Palm Sunday Powder-keg
By Joseph Ellis
I don’t want to give the impression that I am comparing any politician to Jesus, that is not the case, so please don’t read that into this piece. However, the days of Jesus and our political environment are remarkably similar. I think what muddles that comparison for us is that the political parties in Jesus’ day were also religious parties and leaders, we don’t really have that.
Just like the United States today, Israel was pretty much a two party system in the first century. There were isolated voices outside the established parties, but there wasn’t another group that could really contend for political power. On the one side were Sadducees who really had the inside track to the Roman officials and also maintained temple rituals and regulations. They were kind of like our Democrat party today. On the other side were the Pharisees. This group was quite a bit more conservative (not fiscally, I don’t want to take the comparison too far) in their practice of religious law, and were the party of choice for people who could have been seen as fundamentalist religiously – as you may have guessed, kind of like Republicans.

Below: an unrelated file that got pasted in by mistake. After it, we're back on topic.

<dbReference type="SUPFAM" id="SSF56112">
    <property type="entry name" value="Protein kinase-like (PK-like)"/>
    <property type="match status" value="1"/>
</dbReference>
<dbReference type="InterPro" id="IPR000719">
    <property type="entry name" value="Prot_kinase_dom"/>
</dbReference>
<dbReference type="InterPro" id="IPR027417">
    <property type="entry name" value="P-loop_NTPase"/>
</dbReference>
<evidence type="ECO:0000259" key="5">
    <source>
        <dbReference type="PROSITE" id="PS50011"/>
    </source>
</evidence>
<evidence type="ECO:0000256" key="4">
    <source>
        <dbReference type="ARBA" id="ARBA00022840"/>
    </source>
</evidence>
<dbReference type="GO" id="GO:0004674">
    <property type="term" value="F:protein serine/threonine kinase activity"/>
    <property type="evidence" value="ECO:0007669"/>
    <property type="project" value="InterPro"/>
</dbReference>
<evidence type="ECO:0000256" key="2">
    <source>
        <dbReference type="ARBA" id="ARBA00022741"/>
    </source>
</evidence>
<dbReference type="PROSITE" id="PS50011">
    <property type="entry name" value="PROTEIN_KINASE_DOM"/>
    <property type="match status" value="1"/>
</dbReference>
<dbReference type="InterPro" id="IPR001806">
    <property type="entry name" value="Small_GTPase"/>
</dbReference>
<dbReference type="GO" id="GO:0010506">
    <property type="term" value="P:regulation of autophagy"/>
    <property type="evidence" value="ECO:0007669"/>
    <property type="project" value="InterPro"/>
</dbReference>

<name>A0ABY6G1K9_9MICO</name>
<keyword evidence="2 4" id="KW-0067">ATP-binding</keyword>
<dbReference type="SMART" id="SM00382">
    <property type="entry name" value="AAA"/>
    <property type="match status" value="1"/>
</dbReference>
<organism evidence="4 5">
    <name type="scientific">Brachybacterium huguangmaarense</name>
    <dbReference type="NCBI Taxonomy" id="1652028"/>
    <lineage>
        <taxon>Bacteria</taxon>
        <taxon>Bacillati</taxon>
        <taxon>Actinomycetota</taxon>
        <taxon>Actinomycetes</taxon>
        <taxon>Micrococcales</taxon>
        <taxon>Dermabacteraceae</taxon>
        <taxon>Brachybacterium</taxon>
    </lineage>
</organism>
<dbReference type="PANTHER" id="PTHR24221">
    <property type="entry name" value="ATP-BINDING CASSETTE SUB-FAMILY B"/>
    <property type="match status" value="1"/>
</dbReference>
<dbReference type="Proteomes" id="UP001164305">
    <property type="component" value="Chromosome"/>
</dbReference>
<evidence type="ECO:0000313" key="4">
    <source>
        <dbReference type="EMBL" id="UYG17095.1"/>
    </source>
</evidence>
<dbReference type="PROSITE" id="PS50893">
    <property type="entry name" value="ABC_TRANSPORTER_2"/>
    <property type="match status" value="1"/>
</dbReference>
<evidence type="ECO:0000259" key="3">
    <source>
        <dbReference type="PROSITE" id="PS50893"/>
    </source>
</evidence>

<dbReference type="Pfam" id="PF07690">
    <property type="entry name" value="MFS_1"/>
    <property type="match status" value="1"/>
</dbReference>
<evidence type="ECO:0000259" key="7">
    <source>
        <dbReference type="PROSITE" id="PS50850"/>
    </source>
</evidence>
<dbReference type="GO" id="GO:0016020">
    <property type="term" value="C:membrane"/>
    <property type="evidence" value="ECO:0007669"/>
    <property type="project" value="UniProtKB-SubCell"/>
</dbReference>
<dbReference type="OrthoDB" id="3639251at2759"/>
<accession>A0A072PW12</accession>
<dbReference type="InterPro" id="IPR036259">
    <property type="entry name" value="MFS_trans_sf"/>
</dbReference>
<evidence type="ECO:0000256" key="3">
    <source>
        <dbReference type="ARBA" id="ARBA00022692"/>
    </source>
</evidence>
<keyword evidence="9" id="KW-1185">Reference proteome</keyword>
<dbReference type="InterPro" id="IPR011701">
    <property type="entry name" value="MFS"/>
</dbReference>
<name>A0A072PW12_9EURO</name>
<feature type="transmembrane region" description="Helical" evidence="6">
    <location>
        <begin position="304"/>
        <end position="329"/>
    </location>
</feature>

However, also like our present-day, there was a Tea-Party. This group was conservative like the Pharisees, but was tired of what they saw as leadership interested in power instead of change. This group consisted of the Zealots and others who were interested in revolution, and they were a group Jesus found himself surrounded by often.
In one frenzied moment, Jesus had to escape the crowd that was going to make him king. Of course, this was counter to his plan according to the gospels, and would have unleashed Rome’s military might on many of the people. However, it was this populist momentum that scared the other two parties immensely. Jesus represented the people and the changes they wanted, and because of this he became the target for Pharisees and Sadducees.